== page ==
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Library as Remembrance

Yom HaShoah or Holocaust Remembrance Day began Wednesday night and goes through tonight. I was struck by the timing of one of my class assignments, and it made me consider the many ways in which libraries are the place for cultural heritage and remembrance.

For one of my classes, I am required to design a text set around Lois Lowry's Newbery award winning novel, Number the Stars. The novel follows a young girl and her Jewish friend at the beginning of the Holocaust. I focused on the ideas of risking one's life to save another person's and the many ways in which people act courageous.

I found a wonderful amount of books, but at my library, they were tucked back in the stacks. There were a small amount pulled in the teen section, but the children books were focused on spring titles. I wonder if children librarians felt that the subject matter was too dark or depressing for young kids. As someone who wants to work with kids and teens, I was surprised by this choice. I think it's important to remember the past.

I'll be spending the day remembering.

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Awful Library Books at the BPL

Rogue librarianship. That's what I discovered this past week and it was glorious.

I recently had the good fortune to meet a librarian who is subject to scandal in the funniest way possible.  While I won't share the librarian's name or identity, I did gain permission to tell you all about my new acquaintance's mischievous antics.

Some of you might be familiar with the blog "Awful Library Books." In case you aren't, the blog showcases found library materials that are out-of-date, offensive, or just plain weird, making it a great site for a daily giggle.  Some recent featured titles include "The Breakthrough Fish Taxidermy Manual" and the curious "The Hospital Doctors, Nurses, and Mystery Workers."  The situation that I share with you began as preparation for this site: as a frequent submitter, the rogue used the Boston Public Library's tagging feature available in their catalog to keep track of strange titles worthy of future "Awful Library Books."  Anonymously, the librarian added the tag "awful library book" to items that they wanted to scan and submit to the site later on.  The tag did not go unnoticed, however.  My acquaintance was emailed (through the BPL catalog) by several librarians at the Boston Public Library who were none too happy about this label, especially as they initially had no idea that the tagger in question was a fellow librarian. 


Then, a reporter at picked up the story and wrote an article about both the "Awful Library Books" blog and catalog tag, explaining the practice of weeding books to the general public.  The BPL librarian interviewed sounds a lot more understanding and light-humored than he allegedly was when he contacted my new acquaintance.  I definitely recommend giving the article a quick read, if only to discover more very strange titles that the Boston Public Library still has in circulation "for research purposes."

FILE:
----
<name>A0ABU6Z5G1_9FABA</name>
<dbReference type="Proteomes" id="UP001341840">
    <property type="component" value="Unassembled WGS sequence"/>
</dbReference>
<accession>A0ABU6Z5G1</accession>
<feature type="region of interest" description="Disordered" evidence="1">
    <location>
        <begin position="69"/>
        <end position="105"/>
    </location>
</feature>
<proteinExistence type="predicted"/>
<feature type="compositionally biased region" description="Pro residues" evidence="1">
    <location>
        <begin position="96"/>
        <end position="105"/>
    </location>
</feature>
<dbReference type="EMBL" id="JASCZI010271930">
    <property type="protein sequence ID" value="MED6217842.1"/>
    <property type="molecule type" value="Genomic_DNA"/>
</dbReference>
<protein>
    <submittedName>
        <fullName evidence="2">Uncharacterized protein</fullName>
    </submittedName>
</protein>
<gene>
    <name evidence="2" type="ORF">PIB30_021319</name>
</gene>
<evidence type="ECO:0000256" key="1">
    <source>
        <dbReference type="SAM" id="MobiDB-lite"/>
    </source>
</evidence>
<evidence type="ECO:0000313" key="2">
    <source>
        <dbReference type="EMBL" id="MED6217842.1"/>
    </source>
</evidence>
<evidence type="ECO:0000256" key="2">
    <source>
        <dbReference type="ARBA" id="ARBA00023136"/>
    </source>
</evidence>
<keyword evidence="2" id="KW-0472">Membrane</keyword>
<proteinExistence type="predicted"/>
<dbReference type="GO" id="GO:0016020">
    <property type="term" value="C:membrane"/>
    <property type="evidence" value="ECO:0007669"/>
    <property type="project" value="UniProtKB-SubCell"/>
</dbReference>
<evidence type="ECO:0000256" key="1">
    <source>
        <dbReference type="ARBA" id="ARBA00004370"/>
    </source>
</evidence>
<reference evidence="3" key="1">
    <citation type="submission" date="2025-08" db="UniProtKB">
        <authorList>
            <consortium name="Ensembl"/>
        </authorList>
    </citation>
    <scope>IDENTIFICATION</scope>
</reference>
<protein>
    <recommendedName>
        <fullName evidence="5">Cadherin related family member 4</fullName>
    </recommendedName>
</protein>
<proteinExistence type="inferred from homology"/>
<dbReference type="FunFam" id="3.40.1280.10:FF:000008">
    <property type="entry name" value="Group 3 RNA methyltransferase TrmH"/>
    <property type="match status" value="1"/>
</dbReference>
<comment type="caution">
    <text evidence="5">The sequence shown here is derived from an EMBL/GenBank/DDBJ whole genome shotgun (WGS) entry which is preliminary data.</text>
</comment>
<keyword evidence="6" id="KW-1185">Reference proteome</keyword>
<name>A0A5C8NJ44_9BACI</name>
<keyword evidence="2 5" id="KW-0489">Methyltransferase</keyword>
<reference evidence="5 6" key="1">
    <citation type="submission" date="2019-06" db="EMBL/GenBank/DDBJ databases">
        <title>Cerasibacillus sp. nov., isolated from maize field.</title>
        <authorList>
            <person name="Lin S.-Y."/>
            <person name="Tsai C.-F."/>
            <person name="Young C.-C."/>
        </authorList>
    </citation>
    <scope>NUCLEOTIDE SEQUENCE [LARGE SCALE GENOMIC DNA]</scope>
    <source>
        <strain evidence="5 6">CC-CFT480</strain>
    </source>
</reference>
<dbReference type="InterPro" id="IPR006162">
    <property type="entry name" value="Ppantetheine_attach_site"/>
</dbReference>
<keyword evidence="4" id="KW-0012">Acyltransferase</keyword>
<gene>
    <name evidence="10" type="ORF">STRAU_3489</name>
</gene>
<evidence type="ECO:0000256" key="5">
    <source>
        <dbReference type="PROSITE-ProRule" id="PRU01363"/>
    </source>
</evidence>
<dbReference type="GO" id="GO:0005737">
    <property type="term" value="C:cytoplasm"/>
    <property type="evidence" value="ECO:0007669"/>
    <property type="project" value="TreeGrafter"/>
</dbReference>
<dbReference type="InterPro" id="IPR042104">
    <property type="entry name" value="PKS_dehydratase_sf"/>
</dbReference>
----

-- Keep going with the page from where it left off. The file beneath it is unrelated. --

While the whole situation is rather outrageous with its anonymous vigilante, angry librarians, and media interest, it definitely brings up real questions about the weeding practices within public libraries.  Specifically with the Boston Public Library, which maintains a massive off-site storage building that supposedly houses these weed-worthy titles and whose main Copley Square building is currently undergoing a massive renovation, it brings up a lot of questions regarding the institution's priorities.  Where do we draw the line between archival significance and materials that are out-of-date, ridiculous, and simply taking up valuable space?  Are titles like "Why Cats Paint" really that important for research purposes? 

Let me know what you think, or at the very least enjoy the cringe-worthy titles in the various links I've shared.

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Kids these days.

Jessamyn West, who lives in Vermont and blogs at, is really great.  Her most recent blog post details two presentations she gave to local parents, one on apps used by teens and one on internet safety.  There are so many great things about her presentations:

  • A librarian is proactively meeting with members of her community to introduce and discuss issues around technology.
  • She's helping parents keep current with technology used by teens today.  I think it's super important for parents to know what their kids are doing, but I'm sure many parents aren't exactly sure how to go about getting that knowledge.
  • Jessamyn herself had to learn a new technology to give this presentation (Snapchat).  She's a pioneer in library technology (maybe that is overstating it, but she certainly knows a lot) and she still had to learn something new!  It's all about lifelong education.
  • Because of her presentations, local parents talked with each other, shared strategies and ideas, and generally built community.  Look what librarians can do!

One of my classmates in 488 (Technology for Information Professionals) recently made the point that adults have to be authentic and knowledgeable when discussing and using technology with teens.  As librarians (and personally, as a parent) we should make every effort to know about the technologies teens are using.  I'd love to attend a presentation like the one Jessamyn West gave -- anyone out there interested in teaching it? 

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